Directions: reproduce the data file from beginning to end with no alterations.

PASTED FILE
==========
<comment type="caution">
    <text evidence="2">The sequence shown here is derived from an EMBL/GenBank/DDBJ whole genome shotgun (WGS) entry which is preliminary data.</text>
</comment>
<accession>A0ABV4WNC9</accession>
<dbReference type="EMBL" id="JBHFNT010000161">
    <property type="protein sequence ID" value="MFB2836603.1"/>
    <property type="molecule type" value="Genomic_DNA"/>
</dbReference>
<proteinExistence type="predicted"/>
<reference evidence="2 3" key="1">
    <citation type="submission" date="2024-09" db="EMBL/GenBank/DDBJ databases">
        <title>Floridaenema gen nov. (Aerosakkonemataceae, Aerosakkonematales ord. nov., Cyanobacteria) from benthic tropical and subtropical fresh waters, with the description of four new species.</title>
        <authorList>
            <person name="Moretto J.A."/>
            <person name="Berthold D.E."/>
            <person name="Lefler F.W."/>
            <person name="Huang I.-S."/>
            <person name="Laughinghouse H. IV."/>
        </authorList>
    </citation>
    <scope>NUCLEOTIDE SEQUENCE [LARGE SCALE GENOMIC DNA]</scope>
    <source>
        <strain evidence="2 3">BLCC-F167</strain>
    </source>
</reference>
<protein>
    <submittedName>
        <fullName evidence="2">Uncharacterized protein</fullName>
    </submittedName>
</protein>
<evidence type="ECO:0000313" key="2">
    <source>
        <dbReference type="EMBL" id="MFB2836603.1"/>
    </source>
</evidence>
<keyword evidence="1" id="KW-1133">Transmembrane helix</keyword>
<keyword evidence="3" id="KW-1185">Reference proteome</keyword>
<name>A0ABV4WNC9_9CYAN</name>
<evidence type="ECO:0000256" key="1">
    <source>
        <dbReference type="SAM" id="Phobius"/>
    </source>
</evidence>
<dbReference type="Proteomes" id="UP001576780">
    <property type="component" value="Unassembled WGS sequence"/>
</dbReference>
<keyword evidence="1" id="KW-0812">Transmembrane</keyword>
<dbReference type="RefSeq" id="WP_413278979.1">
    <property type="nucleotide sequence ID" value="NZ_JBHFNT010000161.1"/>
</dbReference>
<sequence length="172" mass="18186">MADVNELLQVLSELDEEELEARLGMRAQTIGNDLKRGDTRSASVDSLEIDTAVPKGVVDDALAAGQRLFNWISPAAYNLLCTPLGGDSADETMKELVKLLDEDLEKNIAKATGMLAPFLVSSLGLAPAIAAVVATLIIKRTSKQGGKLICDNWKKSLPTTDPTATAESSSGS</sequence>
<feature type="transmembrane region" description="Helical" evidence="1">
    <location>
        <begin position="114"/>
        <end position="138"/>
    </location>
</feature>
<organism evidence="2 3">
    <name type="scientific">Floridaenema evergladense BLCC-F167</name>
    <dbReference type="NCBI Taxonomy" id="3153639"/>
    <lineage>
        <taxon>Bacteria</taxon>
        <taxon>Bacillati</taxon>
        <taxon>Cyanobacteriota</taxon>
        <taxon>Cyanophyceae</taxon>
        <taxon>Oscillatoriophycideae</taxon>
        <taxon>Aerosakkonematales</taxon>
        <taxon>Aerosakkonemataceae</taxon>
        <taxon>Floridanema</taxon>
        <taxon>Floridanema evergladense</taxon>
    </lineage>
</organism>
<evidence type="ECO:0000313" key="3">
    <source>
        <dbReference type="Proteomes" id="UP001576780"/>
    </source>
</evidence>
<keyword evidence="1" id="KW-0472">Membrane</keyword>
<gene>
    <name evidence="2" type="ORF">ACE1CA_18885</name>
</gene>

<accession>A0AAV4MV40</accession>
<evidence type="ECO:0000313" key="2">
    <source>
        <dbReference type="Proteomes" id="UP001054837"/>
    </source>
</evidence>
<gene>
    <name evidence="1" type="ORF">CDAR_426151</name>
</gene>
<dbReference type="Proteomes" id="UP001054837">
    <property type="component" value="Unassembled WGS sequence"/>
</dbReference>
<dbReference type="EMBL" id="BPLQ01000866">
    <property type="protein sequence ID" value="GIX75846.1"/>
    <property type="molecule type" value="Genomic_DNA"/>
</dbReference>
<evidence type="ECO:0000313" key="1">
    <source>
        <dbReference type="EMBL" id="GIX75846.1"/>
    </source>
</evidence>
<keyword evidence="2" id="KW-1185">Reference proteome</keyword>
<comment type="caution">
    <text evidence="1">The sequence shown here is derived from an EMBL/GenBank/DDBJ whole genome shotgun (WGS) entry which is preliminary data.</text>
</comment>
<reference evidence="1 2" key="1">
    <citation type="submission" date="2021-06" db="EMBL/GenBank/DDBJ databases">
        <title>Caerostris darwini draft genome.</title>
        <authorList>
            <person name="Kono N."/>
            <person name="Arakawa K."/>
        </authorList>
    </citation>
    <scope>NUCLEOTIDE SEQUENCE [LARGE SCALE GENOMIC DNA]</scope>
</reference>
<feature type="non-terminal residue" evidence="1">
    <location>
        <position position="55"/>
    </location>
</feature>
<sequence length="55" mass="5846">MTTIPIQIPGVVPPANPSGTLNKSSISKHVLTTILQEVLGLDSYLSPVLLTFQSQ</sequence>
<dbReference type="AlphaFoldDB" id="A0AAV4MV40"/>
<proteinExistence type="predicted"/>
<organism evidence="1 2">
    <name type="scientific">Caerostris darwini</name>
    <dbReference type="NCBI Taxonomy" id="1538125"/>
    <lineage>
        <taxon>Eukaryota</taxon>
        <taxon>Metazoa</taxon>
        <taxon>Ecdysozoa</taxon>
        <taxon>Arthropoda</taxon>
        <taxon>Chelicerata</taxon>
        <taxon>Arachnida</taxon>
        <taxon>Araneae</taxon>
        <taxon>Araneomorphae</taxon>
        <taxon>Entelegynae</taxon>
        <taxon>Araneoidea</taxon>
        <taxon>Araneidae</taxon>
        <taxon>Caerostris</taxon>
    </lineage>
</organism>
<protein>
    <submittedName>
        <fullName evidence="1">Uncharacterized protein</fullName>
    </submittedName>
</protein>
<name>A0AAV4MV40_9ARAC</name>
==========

<comment type="caution">
    <text evidence="2">The sequence shown here is derived from an EMBL/GenBank/DDBJ whole genome shotgun (WGS) entry which is preliminary data.</text>
</comment>
<accession>A0ABV4WNC9</accession>
<dbReference type="EMBL" id="JBHFNT010000161">
    <property type="protein sequence ID" value="MFB2836603.1"/>
    <property type="molecule type" value="Genomic_DNA"/>
</dbReference>
<proteinExistence type="predicted"/>
<reference evidence="2 3" key="1">
    <citation type="submission" date="2024-09" db="EMBL/GenBank/DDBJ databases">
        <title>Floridaenema gen nov. (Aerosakkonemataceae, Aerosakkonematales ord. nov., Cyanobacteria) from benthic tropical and subtropical fresh waters, with the description of four new species.</title>
        <authorList>
            <person name="Moretto J.A."/>
            <person name="Berthold D.E."/>
            <person name="Lefler F.W."/>
            <person name="Huang I.-S."/>
            <person name="Laughinghouse H. IV."/>
        </authorList>
    </citation>
    <scope>NUCLEOTIDE SEQUENCE [LARGE SCALE GENOMIC DNA]</scope>
    <source>
        <strain evidence="2 3">BLCC-F167</strain>
    </source>
</reference>
<protein>
    <submittedName>
        <fullName evidence="2">Uncharacterized protein</fullName>
    </submittedName>
</protein>
<evidence type="ECO:0000313" key="2">
    <source>
        <dbReference type="EMBL" id="MFB2836603.1"/>
    </source>
</evidence>
<keyword evidence="1" id="KW-1133">Transmembrane helix</keyword>
<keyword evidence="3" id="KW-1185">Reference proteome</keyword>
<name>A0ABV4WNC9_9CYAN</name>
<evidence type="ECO:0000256" key="1">
    <source>
        <dbReference type="SAM" id="Phobius"/>
    </source>
</evidence>
<dbReference type="Proteomes" id="UP001576780">
    <property type="component" value="Unassembled WGS sequence"/>
</dbReference>
<keyword evidence="1" id="KW-0812">Transmembrane</keyword>
<dbReference type="RefSeq" id="WP_413278979.1">
    <property type="nucleotide sequence ID" value="NZ_JBHFNT010000161.1"/>
</dbReference>
<sequence length="172" mass="18186">MADVNELLQVLSELDEEELEARLGMRAQTIGNDLKRGDTRSASVDSLEIDTAVPKGVVDDALAAGQRLFNWISPAAYNLLCTPLGGDSADETMKELVKLLDEDLEKNIAKATGMLAPFLVSSLGLAPAIAAVVATLIIKRTSKQGGKLICDNWKKSLPTTDPTATAESSSGS</sequence>
<feature type="transmembrane region" description="Helical" evidence="1">
    <location>
        <begin position="114"/>
        <end position="138"/>
    </location>
</feature>
<organism evidence="2 3">
    <name type="scientific">Floridaenema evergladense BLCC-F167</name>
    <dbReference type="NCBI Taxonomy" id="3153639"/>
    <lineage>
        <taxon>Bacteria</taxon>
        <taxon>Bacillati</taxon>
        <taxon>Cyanobacteriota</taxon>
        <taxon>Cyanophyceae</taxon>
        <taxon>Oscillatoriophycideae</taxon>
        <taxon>Aerosakkonematales</taxon>
        <taxon>Aerosakkonemataceae</taxon>
        <taxon>Floridanema</taxon>
        <taxon>Floridanema evergladense</taxon>
    </lineage>
</organism>
<evidence type="ECO:0000313" key="3">
    <source>
        <dbReference type="Proteomes" id="UP001576780"/>
    </source>
</evidence>
<keyword evidence="1" id="KW-0472">Membrane</keyword>
<gene>
    <name evidence="2" type="ORF">ACE1CA_18885</name>
</gene>

<accession>A0AAV4MV40</accession>
<evidence type="ECO:0000313" key="2">
    <source>
        <dbReference type="Proteomes" id="UP001054837"/>
    </source>
</evidence>
<gene>
    <name evidence="1" type="ORF">CDAR_426151</name>
</gene>
<dbReference type="Proteomes" id="UP001054837">
    <property type="component" value="Unassembled WGS sequence"/>
</dbReference>
<dbReference type="EMBL" id="BPLQ01000866">
    <property type="protein sequence ID" value="GIX75846.1"/>
    <property type="molecule type" value="Genomic_DNA"/>
</dbReference>
<evidence type="ECO:0000313" key="1">
    <source>
        <dbReference type="EMBL" id="GIX75846.1"/>
    </source>
</evidence>
<keyword evidence="2" id="KW-1185">Reference proteome</keyword>
<comment type="caution">
    <text evidence="1">The sequence shown here is derived from an EMBL/GenBank/DDBJ whole genome shotgun (WGS) entry which is preliminary data.</text>
</comment>
<reference evidence="1 2" key="1">
    <citation type="submission" date="2021-06" db="EMBL/GenBank/DDBJ databases">
        <title>Caerostris darwini draft genome.</title>
        <authorList>
            <person name="Kono N."/>
            <person name="Arakawa K."/>
        </authorList>
    </citation>
    <scope>NUCLEOTIDE SEQUENCE [LARGE SCALE GENOMIC DNA]</scope>
</reference>
<feature type="non-terminal residue" evidence="1">
    <location>
        <position position="55"/>
    </location>
</feature>
<sequence length="55" mass="5846">MTTIPIQIPGVVPPANPSGTLNKSSISKHVLTTILQEVLGLDSYLSPVLLTFQSQ</sequence>
<dbReference type="AlphaFoldDB" id="A0AAV4MV40"/>
<proteinExistence type="predicted"/>
<organism evidence="1 2">
    <name type="scientific">Caerostris darwini</name>
    <dbReference type="NCBI Taxonomy" id="1538125"/>
    <lineage>
        <taxon>Eukaryota</taxon>
        <taxon>Metazoa</taxon>
        <taxon>Ecdysozoa</taxon>
        <taxon>Arthropoda</taxon>
        <taxon>Chelicerata</taxon>
        <taxon>Arachnida</taxon>
        <taxon>Araneae</taxon>
        <taxon>Araneomorphae</taxon>
        <taxon>Entelegynae</taxon>
        <taxon>Araneoidea</taxon>
        <taxon>Araneidae</taxon>
        <taxon>Caerostris</taxon>
    </lineage>
</organism>
<protein>
    <submittedName>
        <fullName evidence="1">Uncharacterized protein</fullName>
    </submittedName>
</protein>
<name>A0AAV4MV40_9ARAC</name>